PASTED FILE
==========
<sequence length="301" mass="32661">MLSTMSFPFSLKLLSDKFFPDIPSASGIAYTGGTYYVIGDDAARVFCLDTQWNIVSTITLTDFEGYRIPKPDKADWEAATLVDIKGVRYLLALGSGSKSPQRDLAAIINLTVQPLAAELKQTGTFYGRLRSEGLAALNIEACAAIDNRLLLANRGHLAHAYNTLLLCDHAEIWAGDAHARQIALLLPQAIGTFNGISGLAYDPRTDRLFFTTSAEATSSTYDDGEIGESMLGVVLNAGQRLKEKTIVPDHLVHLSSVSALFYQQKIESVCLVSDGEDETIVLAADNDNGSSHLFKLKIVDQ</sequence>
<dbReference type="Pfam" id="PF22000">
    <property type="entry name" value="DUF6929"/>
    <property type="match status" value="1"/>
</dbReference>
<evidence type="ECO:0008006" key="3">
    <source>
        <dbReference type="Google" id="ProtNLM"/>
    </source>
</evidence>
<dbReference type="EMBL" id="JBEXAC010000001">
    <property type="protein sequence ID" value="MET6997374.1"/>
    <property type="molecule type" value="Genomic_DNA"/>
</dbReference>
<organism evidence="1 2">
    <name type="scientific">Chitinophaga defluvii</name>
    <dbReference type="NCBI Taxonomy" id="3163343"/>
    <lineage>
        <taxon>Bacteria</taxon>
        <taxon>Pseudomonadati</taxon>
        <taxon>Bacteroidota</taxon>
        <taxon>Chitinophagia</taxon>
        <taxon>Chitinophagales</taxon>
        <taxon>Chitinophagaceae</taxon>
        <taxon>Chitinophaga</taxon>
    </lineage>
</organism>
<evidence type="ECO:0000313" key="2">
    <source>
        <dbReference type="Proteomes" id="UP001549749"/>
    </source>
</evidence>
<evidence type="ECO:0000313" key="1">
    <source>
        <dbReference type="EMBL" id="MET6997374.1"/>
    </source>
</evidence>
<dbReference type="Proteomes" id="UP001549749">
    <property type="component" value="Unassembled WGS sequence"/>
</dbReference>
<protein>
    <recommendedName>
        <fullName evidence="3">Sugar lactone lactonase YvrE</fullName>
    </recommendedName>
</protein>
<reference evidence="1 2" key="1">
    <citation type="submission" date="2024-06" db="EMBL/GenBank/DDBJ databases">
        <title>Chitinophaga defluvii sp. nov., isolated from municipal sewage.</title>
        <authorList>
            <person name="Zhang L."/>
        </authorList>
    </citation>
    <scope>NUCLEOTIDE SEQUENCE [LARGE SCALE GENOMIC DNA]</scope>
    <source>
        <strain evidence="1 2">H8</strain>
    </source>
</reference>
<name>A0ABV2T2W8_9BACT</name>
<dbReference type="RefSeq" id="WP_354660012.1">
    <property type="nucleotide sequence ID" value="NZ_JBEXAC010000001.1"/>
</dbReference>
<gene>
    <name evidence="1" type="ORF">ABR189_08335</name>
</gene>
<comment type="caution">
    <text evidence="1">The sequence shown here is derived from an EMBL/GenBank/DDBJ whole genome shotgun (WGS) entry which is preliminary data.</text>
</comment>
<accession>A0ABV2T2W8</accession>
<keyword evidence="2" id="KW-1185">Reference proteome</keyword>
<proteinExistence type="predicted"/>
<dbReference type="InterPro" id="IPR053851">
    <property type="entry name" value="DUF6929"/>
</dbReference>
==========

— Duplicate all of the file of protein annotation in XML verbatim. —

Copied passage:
<sequence length="301" mass="32661">MLSTMSFPFSLKLLSDKFFPDIPSASGIAYTGGTYYVIGDDAARVFCLDTQWNIVSTITLTDFEGYRIPKPDKADWEAATLVDIKGVRYLLALGSGSKSPQRDLAAIINLTVQPLAAELKQTGTFYGRLRSEGLAALNIEACAAIDNRLLLANRGHLAHAYNTLLLCDHAEIWAGDAHARQIALLLPQAIGTFNGISGLAYDPRTDRLFFTTSAEATSSTYDDGEIGESMLGVVLNAGQRLKEKTIVPDHLVHLSSVSALFYQQKIESVCLVSDGEDETIVLAADNDNGSSHLFKLKIVDQ</sequence>
<dbReference type="Pfam" id="PF22000">
    <property type="entry name" value="DUF6929"/>
    <property type="match status" value="1"/>
</dbReference>
<evidence type="ECO:0008006" key="3">
    <source>
        <dbReference type="Google" id="ProtNLM"/>
    </source>
</evidence>
<dbReference type="EMBL" id="JBEXAC010000001">
    <property type="protein sequence ID" value="MET6997374.1"/>
    <property type="molecule type" value="Genomic_DNA"/>
</dbReference>
<organism evidence="1 2">
    <name type="scientific">Chitinophaga defluvii</name>
    <dbReference type="NCBI Taxonomy" id="3163343"/>
    <lineage>
        <taxon>Bacteria</taxon>
        <taxon>Pseudomonadati</taxon>
        <taxon>Bacteroidota</taxon>
        <taxon>Chitinophagia</taxon>
        <taxon>Chitinophagales</taxon>
        <taxon>Chitinophagaceae</taxon>
        <taxon>Chitinophaga</taxon>
    </lineage>
</organism>
<evidence type="ECO:0000313" key="2">
    <source>
        <dbReference type="Proteomes" id="UP001549749"/>
    </source>
</evidence>
<evidence type="ECO:0000313" key="1">
    <source>
        <dbReference type="EMBL" id="MET6997374.1"/>
    </source>
</evidence>
<dbReference type="Proteomes" id="UP001549749">
    <property type="component" value="Unassembled WGS sequence"/>
</dbReference>
<protein>
    <recommendedName>
        <fullName evidence="3">Sugar lactone lactonase YvrE</fullName>
    </recommendedName>
</protein>
<reference evidence="1 2" key="1">
    <citation type="submission" date="2024-06" db="EMBL/GenBank/DDBJ databases">
        <title>Chitinophaga defluvii sp. nov., isolated from municipal sewage.</title>
        <authorList>
            <person name="Zhang L."/>
        </authorList>
    </citation>
    <scope>NUCLEOTIDE SEQUENCE [LARGE SCALE GENOMIC DNA]</scope>
    <source>
        <strain evidence="1 2">H8</strain>
    </source>
</reference>
<name>A0ABV2T2W8_9BACT</name>
<dbReference type="RefSeq" id="WP_354660012.1">
    <property type="nucleotide sequence ID" value="NZ_JBEXAC010000001.1"/>
</dbReference>
<gene>
    <name evidence="1" type="ORF">ABR189_08335</name>
</gene>
<comment type="caution">
    <text evidence="1">The sequence shown here is derived from an EMBL/GenBank/DDBJ whole genome shotgun (WGS) entry which is preliminary data.</text>
</comment>
<accession>A0ABV2T2W8</accession>
<keyword evidence="2" id="KW-1185">Reference proteome</keyword>
<proteinExistence type="predicted"/>
<dbReference type="InterPro" id="IPR053851">
    <property type="entry name" value="DUF6929"/>
</dbReference>